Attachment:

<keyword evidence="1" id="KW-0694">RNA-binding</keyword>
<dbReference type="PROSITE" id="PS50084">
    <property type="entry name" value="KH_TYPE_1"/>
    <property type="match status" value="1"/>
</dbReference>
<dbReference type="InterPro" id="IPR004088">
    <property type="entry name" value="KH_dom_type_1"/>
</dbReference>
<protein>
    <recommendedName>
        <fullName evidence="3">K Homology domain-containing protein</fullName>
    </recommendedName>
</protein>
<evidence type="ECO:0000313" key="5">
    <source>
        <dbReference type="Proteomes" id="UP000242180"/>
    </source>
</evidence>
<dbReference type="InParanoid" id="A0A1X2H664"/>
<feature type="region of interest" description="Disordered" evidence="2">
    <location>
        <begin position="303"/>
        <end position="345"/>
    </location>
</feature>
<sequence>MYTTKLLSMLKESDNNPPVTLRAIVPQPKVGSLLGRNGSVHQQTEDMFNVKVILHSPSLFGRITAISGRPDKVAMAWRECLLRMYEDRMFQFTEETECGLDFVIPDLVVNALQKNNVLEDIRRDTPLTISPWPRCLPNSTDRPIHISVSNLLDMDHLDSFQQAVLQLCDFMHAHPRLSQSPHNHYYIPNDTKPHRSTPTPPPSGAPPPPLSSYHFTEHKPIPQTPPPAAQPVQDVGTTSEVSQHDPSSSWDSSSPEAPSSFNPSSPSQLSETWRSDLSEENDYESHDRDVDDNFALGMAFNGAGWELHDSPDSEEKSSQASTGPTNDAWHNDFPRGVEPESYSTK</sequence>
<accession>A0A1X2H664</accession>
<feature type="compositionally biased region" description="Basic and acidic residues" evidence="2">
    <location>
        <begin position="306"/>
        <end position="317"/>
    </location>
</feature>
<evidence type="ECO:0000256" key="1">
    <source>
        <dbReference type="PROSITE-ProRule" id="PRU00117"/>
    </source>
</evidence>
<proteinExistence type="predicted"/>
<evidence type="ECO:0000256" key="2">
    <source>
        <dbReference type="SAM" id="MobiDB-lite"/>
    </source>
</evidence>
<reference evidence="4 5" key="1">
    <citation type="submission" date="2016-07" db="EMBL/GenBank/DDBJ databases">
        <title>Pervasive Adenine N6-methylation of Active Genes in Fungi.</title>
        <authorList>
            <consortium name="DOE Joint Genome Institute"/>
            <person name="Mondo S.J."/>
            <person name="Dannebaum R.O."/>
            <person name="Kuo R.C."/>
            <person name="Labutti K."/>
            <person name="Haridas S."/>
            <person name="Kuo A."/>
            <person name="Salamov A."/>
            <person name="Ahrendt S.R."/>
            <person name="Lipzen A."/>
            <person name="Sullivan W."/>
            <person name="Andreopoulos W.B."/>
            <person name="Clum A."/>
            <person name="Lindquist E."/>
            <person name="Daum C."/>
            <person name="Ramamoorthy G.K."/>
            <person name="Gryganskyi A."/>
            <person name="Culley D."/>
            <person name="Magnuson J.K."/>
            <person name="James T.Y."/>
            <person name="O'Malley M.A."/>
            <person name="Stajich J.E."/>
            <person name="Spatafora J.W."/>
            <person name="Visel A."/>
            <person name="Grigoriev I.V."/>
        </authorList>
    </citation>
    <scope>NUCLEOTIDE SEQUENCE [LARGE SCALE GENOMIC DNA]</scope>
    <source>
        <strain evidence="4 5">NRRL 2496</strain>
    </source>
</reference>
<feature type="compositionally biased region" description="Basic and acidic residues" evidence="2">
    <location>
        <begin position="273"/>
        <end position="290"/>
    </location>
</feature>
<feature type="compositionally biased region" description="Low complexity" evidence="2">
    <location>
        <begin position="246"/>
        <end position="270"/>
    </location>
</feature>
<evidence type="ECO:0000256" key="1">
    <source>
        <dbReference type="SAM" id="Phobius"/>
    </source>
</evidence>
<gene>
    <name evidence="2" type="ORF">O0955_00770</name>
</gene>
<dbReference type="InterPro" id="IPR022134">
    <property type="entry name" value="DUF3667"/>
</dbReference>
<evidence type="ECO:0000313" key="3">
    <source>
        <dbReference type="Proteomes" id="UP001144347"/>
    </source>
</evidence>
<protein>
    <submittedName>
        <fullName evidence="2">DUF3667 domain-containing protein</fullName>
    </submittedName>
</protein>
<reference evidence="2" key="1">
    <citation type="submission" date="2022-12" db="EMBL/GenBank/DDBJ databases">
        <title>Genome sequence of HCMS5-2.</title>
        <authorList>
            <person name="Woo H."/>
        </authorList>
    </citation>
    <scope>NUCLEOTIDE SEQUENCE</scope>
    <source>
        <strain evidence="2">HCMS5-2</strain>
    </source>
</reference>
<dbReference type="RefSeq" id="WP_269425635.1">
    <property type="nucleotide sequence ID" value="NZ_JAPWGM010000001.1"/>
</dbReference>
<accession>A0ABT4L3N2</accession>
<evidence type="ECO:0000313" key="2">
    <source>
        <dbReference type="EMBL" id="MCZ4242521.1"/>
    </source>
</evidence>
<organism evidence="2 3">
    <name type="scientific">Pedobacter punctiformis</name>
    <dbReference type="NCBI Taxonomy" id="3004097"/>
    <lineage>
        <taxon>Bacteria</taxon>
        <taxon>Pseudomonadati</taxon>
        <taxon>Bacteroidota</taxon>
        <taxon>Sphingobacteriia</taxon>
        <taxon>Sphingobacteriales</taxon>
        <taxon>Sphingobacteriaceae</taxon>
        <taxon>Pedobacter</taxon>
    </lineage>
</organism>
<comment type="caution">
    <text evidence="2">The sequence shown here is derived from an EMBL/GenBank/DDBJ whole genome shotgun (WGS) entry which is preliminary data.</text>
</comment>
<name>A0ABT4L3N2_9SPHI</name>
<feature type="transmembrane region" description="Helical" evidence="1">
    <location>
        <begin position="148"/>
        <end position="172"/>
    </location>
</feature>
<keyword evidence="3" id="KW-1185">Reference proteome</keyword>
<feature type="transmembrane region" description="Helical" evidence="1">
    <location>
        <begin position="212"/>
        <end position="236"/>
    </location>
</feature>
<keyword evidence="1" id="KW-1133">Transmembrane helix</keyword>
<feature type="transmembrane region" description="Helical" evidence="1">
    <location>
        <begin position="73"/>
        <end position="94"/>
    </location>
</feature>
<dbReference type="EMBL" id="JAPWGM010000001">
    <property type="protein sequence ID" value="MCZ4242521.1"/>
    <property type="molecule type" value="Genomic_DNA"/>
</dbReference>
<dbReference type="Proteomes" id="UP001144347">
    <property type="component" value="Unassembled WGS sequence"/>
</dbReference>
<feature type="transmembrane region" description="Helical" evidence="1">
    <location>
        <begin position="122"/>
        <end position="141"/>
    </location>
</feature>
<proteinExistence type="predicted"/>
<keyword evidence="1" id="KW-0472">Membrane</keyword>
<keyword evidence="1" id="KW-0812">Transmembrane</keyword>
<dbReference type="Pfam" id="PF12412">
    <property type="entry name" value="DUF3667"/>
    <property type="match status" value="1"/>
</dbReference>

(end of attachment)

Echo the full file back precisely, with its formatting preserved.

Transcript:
<keyword evidence="1" id="KW-0694">RNA-binding</keyword>
<dbReference type="PROSITE" id="PS50084">
    <property type="entry name" value="KH_TYPE_1"/>
    <property type="match status" value="1"/>
</dbReference>
<dbReference type="InterPro" id="IPR004088">
    <property type="entry name" value="KH_dom_type_1"/>
</dbReference>
<protein>
    <recommendedName>
        <fullName evidence="3">K Homology domain-containing protein</fullName>
    </recommendedName>
</protein>
<evidence type="ECO:0000313" key="5">
    <source>
        <dbReference type="Proteomes" id="UP000242180"/>
    </source>
</evidence>
<dbReference type="InParanoid" id="A0A1X2H664"/>
<feature type="region of interest" description="Disordered" evidence="2">
    <location>
        <begin position="303"/>
        <end position="345"/>
    </location>
</feature>
<sequence>MYTTKLLSMLKESDNNPPVTLRAIVPQPKVGSLLGRNGSVHQQTEDMFNVKVILHSPSLFGRITAISGRPDKVAMAWRECLLRMYEDRMFQFTEETECGLDFVIPDLVVNALQKNNVLEDIRRDTPLTISPWPRCLPNSTDRPIHISVSNLLDMDHLDSFQQAVLQLCDFMHAHPRLSQSPHNHYYIPNDTKPHRSTPTPPPSGAPPPPLSSYHFTEHKPIPQTPPPAAQPVQDVGTTSEVSQHDPSSSWDSSSPEAPSSFNPSSPSQLSETWRSDLSEENDYESHDRDVDDNFALGMAFNGAGWELHDSPDSEEKSSQASTGPTNDAWHNDFPRGVEPESYSTK</sequence>
<accession>A0A1X2H664</accession>
<feature type="compositionally biased region" description="Basic and acidic residues" evidence="2">
    <location>
        <begin position="306"/>
        <end position="317"/>
    </location>
</feature>
<evidence type="ECO:0000256" key="1">
    <source>
        <dbReference type="PROSITE-ProRule" id="PRU00117"/>
    </source>
</evidence>
<proteinExistence type="predicted"/>
<evidence type="ECO:0000256" key="2">
    <source>
        <dbReference type="SAM" id="MobiDB-lite"/>
    </source>
</evidence>
<reference evidence="4 5" key="1">
    <citation type="submission" date="2016-07" db="EMBL/GenBank/DDBJ databases">
        <title>Pervasive Adenine N6-methylation of Active Genes in Fungi.</title>
        <authorList>
            <consortium name="DOE Joint Genome Institute"/>
            <person name="Mondo S.J."/>
            <person name="Dannebaum R.O."/>
            <person name="Kuo R.C."/>
            <person name="Labutti K."/>
            <person name="Haridas S."/>
            <person name="Kuo A."/>
            <person name="Salamov A."/>
            <person name="Ahrendt S.R."/>
            <person name="Lipzen A."/>
            <person name="Sullivan W."/>
            <person name="Andreopoulos W.B."/>
            <person name="Clum A."/>
            <person name="Lindquist E."/>
            <person name="Daum C."/>
            <person name="Ramamoorthy G.K."/>
            <person name="Gryganskyi A."/>
            <person name="Culley D."/>
            <person name="Magnuson J.K."/>
            <person name="James T.Y."/>
            <person name="O'Malley M.A."/>
            <person name="Stajich J.E."/>
            <person name="Spatafora J.W."/>
            <person name="Visel A."/>
            <person name="Grigoriev I.V."/>
        </authorList>
    </citation>
    <scope>NUCLEOTIDE SEQUENCE [LARGE SCALE GENOMIC DNA]</scope>
    <source>
        <strain evidence="4 5">NRRL 2496</strain>
    </source>
</reference>
<feature type="compositionally biased region" description="Basic and acidic residues" evidence="2">
    <location>
        <begin position="273"/>
        <end position="290"/>
    </location>
</feature>
<feature type="compositionally biased region" description="Low complexity" evidence="2">
    <location>
        <begin position="246"/>
        <end position="270"/>
    </location>
</feature>
<evidence type="ECO:0000256" key="1">
    <source>
        <dbReference type="SAM" id="Phobius"/>
    </source>
</evidence>
<gene>
    <name evidence="2" type="ORF">O0955_00770</name>
</gene>
<dbReference type="InterPro" id="IPR022134">
    <property type="entry name" value="DUF3667"/>
</dbReference>
<evidence type="ECO:0000313" key="3">
    <source>
        <dbReference type="Proteomes" id="UP001144347"/>
    </source>
</evidence>
<protein>
    <submittedName>
        <fullName evidence="2">DUF3667 domain-containing protein</fullName>
    </submittedName>
</protein>
<reference evidence="2" key="1">
    <citation type="submission" date="2022-12" db="EMBL/GenBank/DDBJ databases">
        <title>Genome sequence of HCMS5-2.</title>
        <authorList>
            <person name="Woo H."/>
        </authorList>
    </citation>
    <scope>NUCLEOTIDE SEQUENCE</scope>
    <source>
        <strain evidence="2">HCMS5-2</strain>
    </source>
</reference>
<dbReference type="RefSeq" id="WP_269425635.1">
    <property type="nucleotide sequence ID" value="NZ_JAPWGM010000001.1"/>
</dbReference>
<accession>A0ABT4L3N2</accession>
<evidence type="ECO:0000313" key="2">
    <source>
        <dbReference type="EMBL" id="MCZ4242521.1"/>
    </source>
</evidence>
<organism evidence="2 3">
    <name type="scientific">Pedobacter punctiformis</name>
    <dbReference type="NCBI Taxonomy" id="3004097"/>
    <lineage>
        <taxon>Bacteria</taxon>
        <taxon>Pseudomonadati</taxon>
        <taxon>Bacteroidota</taxon>
        <taxon>Sphingobacteriia</taxon>
        <taxon>Sphingobacteriales</taxon>
        <taxon>Sphingobacteriaceae</taxon>
        <taxon>Pedobacter</taxon>
    </lineage>
</organism>
<comment type="caution">
    <text evidence="2">The sequence shown here is derived from an EMBL/GenBank/DDBJ whole genome shotgun (WGS) entry which is preliminary data.</text>
</comment>
<name>A0ABT4L3N2_9SPHI</name>
<feature type="transmembrane region" description="Helical" evidence="1">
    <location>
        <begin position="148"/>
        <end position="172"/>
    </location>
</feature>
<keyword evidence="3" id="KW-1185">Reference proteome</keyword>
<feature type="transmembrane region" description="Helical" evidence="1">
    <location>
        <begin position="212"/>
        <end position="236"/>
    </location>
</feature>
<keyword evidence="1" id="KW-1133">Transmembrane helix</keyword>
<feature type="transmembrane region" description="Helical" evidence="1">
    <location>
        <begin position="73"/>
        <end position="94"/>
    </location>
</feature>
<dbReference type="EMBL" id="JAPWGM010000001">
    <property type="protein sequence ID" value="MCZ4242521.1"/>
    <property type="molecule type" value="Genomic_DNA"/>
</dbReference>
<dbReference type="Proteomes" id="UP001144347">
    <property type="component" value="Unassembled WGS sequence"/>
</dbReference>
<feature type="transmembrane region" description="Helical" evidence="1">
    <location>
        <begin position="122"/>
        <end position="141"/>
    </location>
</feature>
<proteinExistence type="predicted"/>
<keyword evidence="1" id="KW-0472">Membrane</keyword>
<keyword evidence="1" id="KW-0812">Transmembrane</keyword>
<dbReference type="Pfam" id="PF12412">
    <property type="entry name" value="DUF3667"/>
    <property type="match status" value="1"/>
</dbReference>